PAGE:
Christine Lindsay’s multi-award-winning debut novel, Shadowed in Silk—and her latest release, Veiled at Midnight, were inspired by stories passed down from family. Her Irish ancestors served in the British Cavalry in Colonial India. Her great-grandfather and grandfather worked as riveters in a Belfast shipyard, and one of the ships they built was the Titanic.
She now makes her home on the Pacific coast of Canada.
Let’s talk about Veiled at Midnight (WhiteFire Publishing, October 2014). Please tell us about it.
Veiled at Midnight is like the first two books in this series—a big love story set against a war-torn setting—but also dealing with subject matter dear to my heart. In this book it is the healing of an alcoholic, racism, and that nothing, absolutely nothing can separate us from the love of God.
It was exciting for me to use the metaphor of a country being torn in two and a united people being separated from each other to show the truth in Romans chapter 8: 38, 39. For I am convinced that neither death nor life…neither the present nor the future, nor any powers…nor anything else in all creation, will be able to separate us from the love of God that is in Christ Jesus our Lord.
In Veiled at Midnight a forbidden love tries to flower between Captain Cam Fraser and the beautiful Indian Dassah. Not only does the violent Partition of India tear these lovers apart, but so does the fact that she is a poor Indian girl and he has the prestigious position as aide-de-camp to Lord Louis Mountbatten, the last British Viceroy to India. To add to their despair is Cam’s drinking problem and Dassah’s feelings of inferiority as an Indian.
But to add a twist to this big love story, I have a secondary story in which Cam’s sister, Miriam, must decide if romance is for her. Or will Miriam decide that God has something else for her other than marriage and children.
This is the third book in your Twilight of the British Raj series. Did you know how the series would end when you set out to write the first book? Are there any surprises for the reader and/or for you as the author?
I had a rough idea what the third book would be about by the time I finished writing the end of Book 1 Shadowed in Silk. Since Book One started off with the first glimmers of India’s fight for independence, then the last book had to end with Britain’s leaving India.
With that timeframe in mind, then the little boy Cam, in Book One, would be a man of thirty-one in 1946. It was easy to decide he would be the hero, but what kind of hero? There were some issues in Book One that I wanted to deal with in Veiled at Midnight, and felt they could be shown in Cam’s life as he follows his stepfather in the illustrious military career but fights against his natural propensity to act just like his biological father who was an alcoholic.
The idea for Dassah as the heroine came about in Book Two, Captured by Moonlight, when she is mentioned as a little girl.
So, yes, there were surprises for me as the author as I wrote these characters. I guess because I knew their backgrounds so well it was almost like they were telling me their story.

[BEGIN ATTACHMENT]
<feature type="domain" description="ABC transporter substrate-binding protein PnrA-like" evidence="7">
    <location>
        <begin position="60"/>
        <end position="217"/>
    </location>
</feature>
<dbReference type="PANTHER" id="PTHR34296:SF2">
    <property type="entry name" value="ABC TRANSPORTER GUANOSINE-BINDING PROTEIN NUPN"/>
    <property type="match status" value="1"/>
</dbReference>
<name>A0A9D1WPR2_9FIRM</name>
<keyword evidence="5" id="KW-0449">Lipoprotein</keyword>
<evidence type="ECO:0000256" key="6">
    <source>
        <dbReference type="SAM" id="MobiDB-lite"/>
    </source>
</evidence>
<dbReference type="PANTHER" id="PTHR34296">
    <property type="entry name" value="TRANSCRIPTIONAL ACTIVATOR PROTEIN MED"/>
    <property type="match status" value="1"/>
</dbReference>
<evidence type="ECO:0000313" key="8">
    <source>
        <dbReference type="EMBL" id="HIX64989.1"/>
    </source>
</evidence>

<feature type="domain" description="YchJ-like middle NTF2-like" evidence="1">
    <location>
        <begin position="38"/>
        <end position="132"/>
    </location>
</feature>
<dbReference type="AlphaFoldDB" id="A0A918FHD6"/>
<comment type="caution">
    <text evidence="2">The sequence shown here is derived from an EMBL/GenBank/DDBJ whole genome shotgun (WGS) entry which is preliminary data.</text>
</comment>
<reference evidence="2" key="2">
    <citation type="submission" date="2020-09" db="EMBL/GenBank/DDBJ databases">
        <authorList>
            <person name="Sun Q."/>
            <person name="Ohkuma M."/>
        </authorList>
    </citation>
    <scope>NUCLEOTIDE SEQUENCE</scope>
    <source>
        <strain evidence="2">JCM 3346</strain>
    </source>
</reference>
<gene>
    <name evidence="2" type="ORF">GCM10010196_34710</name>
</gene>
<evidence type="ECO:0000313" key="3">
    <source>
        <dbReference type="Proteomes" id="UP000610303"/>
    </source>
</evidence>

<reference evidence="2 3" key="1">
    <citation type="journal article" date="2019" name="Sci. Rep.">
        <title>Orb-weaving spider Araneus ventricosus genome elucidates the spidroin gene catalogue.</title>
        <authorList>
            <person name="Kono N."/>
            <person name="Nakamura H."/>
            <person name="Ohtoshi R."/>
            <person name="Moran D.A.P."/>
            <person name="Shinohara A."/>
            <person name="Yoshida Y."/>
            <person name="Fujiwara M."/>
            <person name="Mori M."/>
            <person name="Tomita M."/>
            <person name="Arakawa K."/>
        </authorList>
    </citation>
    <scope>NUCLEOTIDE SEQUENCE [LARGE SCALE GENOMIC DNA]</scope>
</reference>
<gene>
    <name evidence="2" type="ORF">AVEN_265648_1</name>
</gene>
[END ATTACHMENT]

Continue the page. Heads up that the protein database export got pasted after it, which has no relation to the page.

Yes, but the story is only that much fuller if you can read the first two books prior to reading Veiled at Midnight. It was such joy to see old characters from the first two books come into the last book. It was like seeing what had become of old friends.
Let’s talk about the holidays! Have you ever experienced an unexpected interruption, a detour, in your traditional holiday plans? If so, what did you learn from the experience?
Nothing serious, but one year I got a really bad case of influenza. So while I took it real easy my husband bought a turkey that was already stuffed and we just had a simpler meal and stayed home to spend the holiday quietly.
We always need to be able to set our plans aside, but at the same time try to rejoice in this precious time of the year as we focus on why Christ came to earth as a babe. That fact is worth the time to celebrate.
A few fun questions…
What’s your favorite Christmas comfort food?
Scottish shortbread and a nice cup of tea.
What’s your favorite Christmas song?
Can’t help it, it always takes me back to my childhood, I love Bing Crosby’s I’m Dreaming of a White Christmas.
Which best describes your perfect Christmas tree: a lush blue spruce decorated with the latest couture; a shaggy cedar covered in homemade ornaments and strung with popcorn; a vintage aluminum tree with shiny glass bulbs; or a palm tree adorned with pink flamingos?
My tree is a nice, tidy, fake spruce with lots of gold ribbon and ornaments that represent our family, such as sparkly airplanes for my son Kyle, lots of gold musical notes and instruments for my son Rob, and crystal angels for my daughter Lana. I like to think of the gold ribbon cascading around my tree as the joy that ripples through us as we follow and obey the Lord Jesus in our lives.
Thank you, Christine! It’s nice to have you back at DivineDetour.
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For more information about Christine, visit her website.
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